Study reveals no link between food environment and childhood obesity
The research study, led by Leeds Beckett childhood obesity expert Dr Claire Griffiths, measured the exposure of over 13,000 children in Leeds to supermarkets, takeaways and retail outlets in three relevant environments - their home, their school and their commuting route. These environments were then used to estimate the association between the food environment and the child’s weight status.
Results from the study, published today in the International Journal of Behavioural Nutrition and Physical Activity, revealed that there was no evidence of an association between the number or type of food outlets and childhood obesity in any of these environments. Additionally, there was no evidence of an association between the proximity to the nearest food outlet from the home or school and childhood obesity.
Speaking about the findings Dr Griffiths commented: “This study provides little support for the notion that exposure to fast food and other food outlets in the home, school and commuting neighbourhoods increase the risk of obesity in children. It seems that the evidence is not well placed to support governmental interventions and recommendations currently being proposed including zoning laws around schools and I would urge policy makers to approach policies designed to limit food outlets with caution.
In the UK, one in three children and young people (approximately 4.5 million) are overweight or obese and obesity-related illnesses cost the NHS an estimated £5.1 billion a year. The ‘food environment’, which includes any opportunity to obtain food, is a key government concern and therefore much attention has recently been focussed on action in this area, with public health professionals in the UK being encouraged to address the number of fast food outlets in their area to support healthier lifestyles.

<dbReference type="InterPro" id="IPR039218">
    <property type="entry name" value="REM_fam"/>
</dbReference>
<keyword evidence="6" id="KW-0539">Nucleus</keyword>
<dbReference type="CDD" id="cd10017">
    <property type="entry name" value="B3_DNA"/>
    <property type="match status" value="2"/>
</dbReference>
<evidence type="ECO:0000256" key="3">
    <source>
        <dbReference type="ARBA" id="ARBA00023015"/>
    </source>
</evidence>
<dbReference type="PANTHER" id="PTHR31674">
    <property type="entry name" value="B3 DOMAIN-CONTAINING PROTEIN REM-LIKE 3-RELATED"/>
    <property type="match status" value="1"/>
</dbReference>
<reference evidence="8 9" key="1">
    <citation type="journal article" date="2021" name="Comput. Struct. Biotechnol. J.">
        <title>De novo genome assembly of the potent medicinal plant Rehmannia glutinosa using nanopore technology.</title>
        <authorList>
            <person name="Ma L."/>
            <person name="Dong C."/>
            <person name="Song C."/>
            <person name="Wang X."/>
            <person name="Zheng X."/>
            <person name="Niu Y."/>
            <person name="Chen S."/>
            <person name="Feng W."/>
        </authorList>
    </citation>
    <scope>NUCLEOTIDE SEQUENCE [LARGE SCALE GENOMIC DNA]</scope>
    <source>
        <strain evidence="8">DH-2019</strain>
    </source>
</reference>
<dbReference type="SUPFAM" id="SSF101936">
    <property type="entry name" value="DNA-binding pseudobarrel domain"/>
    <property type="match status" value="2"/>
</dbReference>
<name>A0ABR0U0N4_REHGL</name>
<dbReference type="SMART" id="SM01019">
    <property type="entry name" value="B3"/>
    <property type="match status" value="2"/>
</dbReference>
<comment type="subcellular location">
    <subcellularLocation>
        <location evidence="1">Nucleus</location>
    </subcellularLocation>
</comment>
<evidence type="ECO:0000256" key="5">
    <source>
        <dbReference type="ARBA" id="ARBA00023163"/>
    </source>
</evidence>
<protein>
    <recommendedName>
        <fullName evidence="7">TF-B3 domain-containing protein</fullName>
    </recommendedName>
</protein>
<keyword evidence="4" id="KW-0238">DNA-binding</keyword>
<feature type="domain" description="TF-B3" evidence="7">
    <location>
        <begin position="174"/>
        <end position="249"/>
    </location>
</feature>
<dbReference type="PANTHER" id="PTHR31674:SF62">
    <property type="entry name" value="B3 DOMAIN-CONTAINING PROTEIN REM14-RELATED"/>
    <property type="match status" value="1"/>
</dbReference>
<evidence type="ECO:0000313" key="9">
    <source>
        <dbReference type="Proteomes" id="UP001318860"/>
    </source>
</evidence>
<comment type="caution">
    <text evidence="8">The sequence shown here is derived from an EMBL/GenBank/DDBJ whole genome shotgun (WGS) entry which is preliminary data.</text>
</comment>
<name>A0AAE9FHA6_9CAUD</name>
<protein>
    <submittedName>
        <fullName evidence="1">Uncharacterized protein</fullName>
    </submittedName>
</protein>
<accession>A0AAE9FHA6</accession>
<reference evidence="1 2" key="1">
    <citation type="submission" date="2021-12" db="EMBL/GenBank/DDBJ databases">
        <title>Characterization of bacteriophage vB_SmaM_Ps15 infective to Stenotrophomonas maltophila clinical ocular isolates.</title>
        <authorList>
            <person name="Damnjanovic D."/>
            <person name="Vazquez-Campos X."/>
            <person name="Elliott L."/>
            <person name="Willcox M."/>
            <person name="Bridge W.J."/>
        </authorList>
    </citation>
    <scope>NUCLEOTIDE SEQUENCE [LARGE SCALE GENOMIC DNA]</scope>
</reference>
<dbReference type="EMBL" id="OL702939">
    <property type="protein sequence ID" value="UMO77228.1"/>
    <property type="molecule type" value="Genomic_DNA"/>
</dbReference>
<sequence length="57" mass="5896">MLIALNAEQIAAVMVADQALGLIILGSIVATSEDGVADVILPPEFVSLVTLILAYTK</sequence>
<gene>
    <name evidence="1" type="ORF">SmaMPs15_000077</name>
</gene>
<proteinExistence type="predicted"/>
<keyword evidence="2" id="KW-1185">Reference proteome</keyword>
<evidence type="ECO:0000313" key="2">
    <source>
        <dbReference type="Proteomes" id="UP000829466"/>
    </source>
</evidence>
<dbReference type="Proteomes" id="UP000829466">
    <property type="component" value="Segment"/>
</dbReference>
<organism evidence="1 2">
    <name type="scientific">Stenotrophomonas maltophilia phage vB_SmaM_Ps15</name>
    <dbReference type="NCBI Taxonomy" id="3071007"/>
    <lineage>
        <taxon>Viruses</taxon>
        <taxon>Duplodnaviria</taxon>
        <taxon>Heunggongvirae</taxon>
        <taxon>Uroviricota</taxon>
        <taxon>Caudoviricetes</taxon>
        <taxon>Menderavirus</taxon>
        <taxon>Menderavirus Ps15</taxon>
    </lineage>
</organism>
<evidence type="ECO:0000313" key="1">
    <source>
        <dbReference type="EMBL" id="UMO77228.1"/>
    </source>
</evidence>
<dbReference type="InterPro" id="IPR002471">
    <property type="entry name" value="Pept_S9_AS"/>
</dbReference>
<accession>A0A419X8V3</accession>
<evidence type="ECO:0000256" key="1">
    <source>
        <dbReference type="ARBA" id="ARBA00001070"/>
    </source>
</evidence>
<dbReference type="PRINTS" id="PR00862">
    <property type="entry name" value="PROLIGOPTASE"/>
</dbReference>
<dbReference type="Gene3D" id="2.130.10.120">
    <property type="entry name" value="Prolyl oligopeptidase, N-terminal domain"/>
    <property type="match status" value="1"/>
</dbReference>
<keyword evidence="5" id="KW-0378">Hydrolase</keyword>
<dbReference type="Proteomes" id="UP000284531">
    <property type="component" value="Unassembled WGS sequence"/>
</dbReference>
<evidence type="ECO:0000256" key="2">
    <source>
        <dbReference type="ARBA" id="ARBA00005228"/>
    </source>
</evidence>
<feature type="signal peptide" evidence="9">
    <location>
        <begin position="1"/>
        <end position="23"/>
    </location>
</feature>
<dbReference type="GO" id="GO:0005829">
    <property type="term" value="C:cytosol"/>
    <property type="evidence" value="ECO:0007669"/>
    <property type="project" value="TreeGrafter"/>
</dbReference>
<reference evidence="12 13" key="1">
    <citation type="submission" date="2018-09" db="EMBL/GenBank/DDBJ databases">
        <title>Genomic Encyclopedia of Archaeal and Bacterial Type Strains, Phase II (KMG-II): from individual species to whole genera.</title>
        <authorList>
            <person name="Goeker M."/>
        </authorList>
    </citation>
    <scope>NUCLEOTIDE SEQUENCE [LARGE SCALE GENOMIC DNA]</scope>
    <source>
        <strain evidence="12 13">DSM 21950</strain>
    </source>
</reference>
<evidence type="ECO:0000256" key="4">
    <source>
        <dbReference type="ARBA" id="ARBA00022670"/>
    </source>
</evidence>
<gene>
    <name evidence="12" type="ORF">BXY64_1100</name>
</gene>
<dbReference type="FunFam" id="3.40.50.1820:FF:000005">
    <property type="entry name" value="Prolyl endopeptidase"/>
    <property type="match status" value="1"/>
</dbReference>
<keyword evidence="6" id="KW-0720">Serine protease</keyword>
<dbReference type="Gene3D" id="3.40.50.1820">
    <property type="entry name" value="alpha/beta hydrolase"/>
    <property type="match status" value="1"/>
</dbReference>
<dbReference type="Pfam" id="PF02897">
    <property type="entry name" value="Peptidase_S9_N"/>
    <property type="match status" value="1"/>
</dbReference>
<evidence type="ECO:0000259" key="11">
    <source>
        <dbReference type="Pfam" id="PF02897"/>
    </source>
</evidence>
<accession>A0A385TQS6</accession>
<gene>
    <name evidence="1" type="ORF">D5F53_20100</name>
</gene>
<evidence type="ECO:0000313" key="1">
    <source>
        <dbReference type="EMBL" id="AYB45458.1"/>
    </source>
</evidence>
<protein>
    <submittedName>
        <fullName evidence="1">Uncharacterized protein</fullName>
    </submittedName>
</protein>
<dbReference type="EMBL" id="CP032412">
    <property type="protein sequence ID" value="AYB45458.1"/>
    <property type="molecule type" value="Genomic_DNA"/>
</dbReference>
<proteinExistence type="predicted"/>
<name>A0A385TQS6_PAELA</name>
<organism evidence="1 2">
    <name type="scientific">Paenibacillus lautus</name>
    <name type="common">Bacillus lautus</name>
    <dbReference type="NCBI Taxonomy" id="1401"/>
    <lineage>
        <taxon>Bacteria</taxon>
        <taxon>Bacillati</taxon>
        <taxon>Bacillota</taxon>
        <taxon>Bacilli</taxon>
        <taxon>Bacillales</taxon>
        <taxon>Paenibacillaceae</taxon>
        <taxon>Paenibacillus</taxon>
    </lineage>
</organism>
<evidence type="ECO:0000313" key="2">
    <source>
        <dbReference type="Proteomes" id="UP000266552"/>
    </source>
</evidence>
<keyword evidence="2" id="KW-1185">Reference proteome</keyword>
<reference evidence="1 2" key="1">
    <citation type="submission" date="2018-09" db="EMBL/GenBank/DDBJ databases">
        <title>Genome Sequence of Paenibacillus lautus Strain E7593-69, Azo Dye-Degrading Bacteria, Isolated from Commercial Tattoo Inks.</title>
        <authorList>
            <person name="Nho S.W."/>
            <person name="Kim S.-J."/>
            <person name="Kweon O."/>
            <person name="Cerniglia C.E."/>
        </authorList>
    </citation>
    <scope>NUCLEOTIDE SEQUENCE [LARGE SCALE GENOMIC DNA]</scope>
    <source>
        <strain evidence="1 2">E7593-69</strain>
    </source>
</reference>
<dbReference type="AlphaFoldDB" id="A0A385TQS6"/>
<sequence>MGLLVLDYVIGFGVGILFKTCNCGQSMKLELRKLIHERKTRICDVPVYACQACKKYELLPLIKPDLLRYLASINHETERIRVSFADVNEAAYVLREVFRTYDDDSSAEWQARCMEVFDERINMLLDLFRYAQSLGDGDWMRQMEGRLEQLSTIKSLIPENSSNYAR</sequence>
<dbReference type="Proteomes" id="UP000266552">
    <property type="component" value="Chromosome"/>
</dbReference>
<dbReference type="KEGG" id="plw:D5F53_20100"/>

So far research has mainly centred around food availability around schools with little research being done at household level in children. This study is the first in the UK to analyse home, school and commuting environments in a large sample of children over three years, using weight status as the outcome measure.
Previous research published by Dr Griffiths suggested that the relationship between obesity and deprivation is not the highest in more deprived groups. The study investigated the relationship between obesity and area level deprivation, based on where a child lives; in 13,333 Leeds school children over three years. Results showed that children living in the middle-affluent areas had the greatest probability of being obese according to all measures of obesity, with this relationship being more marked in girls.